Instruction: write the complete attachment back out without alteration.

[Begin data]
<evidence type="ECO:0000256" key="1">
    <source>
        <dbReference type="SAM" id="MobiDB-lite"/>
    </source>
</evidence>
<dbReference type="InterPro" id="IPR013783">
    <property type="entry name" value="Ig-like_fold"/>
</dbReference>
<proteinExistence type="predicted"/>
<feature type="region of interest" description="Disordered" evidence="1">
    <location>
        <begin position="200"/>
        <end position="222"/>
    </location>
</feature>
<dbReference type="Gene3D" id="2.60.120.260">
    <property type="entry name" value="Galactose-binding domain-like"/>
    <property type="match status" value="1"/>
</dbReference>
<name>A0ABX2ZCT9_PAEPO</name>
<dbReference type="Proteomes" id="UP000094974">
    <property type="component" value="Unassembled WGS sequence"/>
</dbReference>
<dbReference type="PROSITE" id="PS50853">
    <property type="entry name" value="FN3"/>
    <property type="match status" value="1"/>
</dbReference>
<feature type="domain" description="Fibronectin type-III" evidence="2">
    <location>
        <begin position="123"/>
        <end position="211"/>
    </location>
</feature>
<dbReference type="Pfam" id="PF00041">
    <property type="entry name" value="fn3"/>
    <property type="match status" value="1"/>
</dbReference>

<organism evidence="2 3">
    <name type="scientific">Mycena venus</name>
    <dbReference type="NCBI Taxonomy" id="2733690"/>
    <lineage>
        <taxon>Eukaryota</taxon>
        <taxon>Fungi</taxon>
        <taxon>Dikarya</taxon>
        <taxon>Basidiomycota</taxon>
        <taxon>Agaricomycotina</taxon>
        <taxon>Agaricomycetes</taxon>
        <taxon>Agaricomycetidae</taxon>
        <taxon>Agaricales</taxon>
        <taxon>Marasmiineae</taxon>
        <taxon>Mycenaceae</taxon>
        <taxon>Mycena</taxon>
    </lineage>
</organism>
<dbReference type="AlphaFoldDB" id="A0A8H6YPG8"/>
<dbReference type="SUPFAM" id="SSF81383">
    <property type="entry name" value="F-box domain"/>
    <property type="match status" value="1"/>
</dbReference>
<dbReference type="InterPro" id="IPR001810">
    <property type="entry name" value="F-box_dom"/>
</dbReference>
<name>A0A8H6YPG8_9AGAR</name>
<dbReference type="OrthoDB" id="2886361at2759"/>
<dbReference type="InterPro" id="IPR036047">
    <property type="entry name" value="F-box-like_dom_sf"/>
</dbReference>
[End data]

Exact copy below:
<evidence type="ECO:0000256" key="1">
    <source>
        <dbReference type="SAM" id="MobiDB-lite"/>
    </source>
</evidence>
<dbReference type="InterPro" id="IPR013783">
    <property type="entry name" value="Ig-like_fold"/>
</dbReference>
<proteinExistence type="predicted"/>
<feature type="region of interest" description="Disordered" evidence="1">
    <location>
        <begin position="200"/>
        <end position="222"/>
    </location>
</feature>
<dbReference type="Gene3D" id="2.60.120.260">
    <property type="entry name" value="Galactose-binding domain-like"/>
    <property type="match status" value="1"/>
</dbReference>
<name>A0ABX2ZCT9_PAEPO</name>
<dbReference type="Proteomes" id="UP000094974">
    <property type="component" value="Unassembled WGS sequence"/>
</dbReference>
<dbReference type="PROSITE" id="PS50853">
    <property type="entry name" value="FN3"/>
    <property type="match status" value="1"/>
</dbReference>
<feature type="domain" description="Fibronectin type-III" evidence="2">
    <location>
        <begin position="123"/>
        <end position="211"/>
    </location>
</feature>
<dbReference type="Pfam" id="PF00041">
    <property type="entry name" value="fn3"/>
    <property type="match status" value="1"/>
</dbReference>

<organism evidence="2 3">
    <name type="scientific">Mycena venus</name>
    <dbReference type="NCBI Taxonomy" id="2733690"/>
    <lineage>
        <taxon>Eukaryota</taxon>
        <taxon>Fungi</taxon>
        <taxon>Dikarya</taxon>
        <taxon>Basidiomycota</taxon>
        <taxon>Agaricomycotina</taxon>
        <taxon>Agaricomycetes</taxon>
        <taxon>Agaricomycetidae</taxon>
        <taxon>Agaricales</taxon>
        <taxon>Marasmiineae</taxon>
        <taxon>Mycenaceae</taxon>
        <taxon>Mycena</taxon>
    </lineage>
</organism>
<dbReference type="AlphaFoldDB" id="A0A8H6YPG8"/>
<dbReference type="SUPFAM" id="SSF81383">
    <property type="entry name" value="F-box domain"/>
    <property type="match status" value="1"/>
</dbReference>
<dbReference type="InterPro" id="IPR001810">
    <property type="entry name" value="F-box_dom"/>
</dbReference>
<name>A0A8H6YPG8_9AGAR</name>
<dbReference type="OrthoDB" id="2886361at2759"/>
<dbReference type="InterPro" id="IPR036047">
    <property type="entry name" value="F-box-like_dom_sf"/>
</dbReference>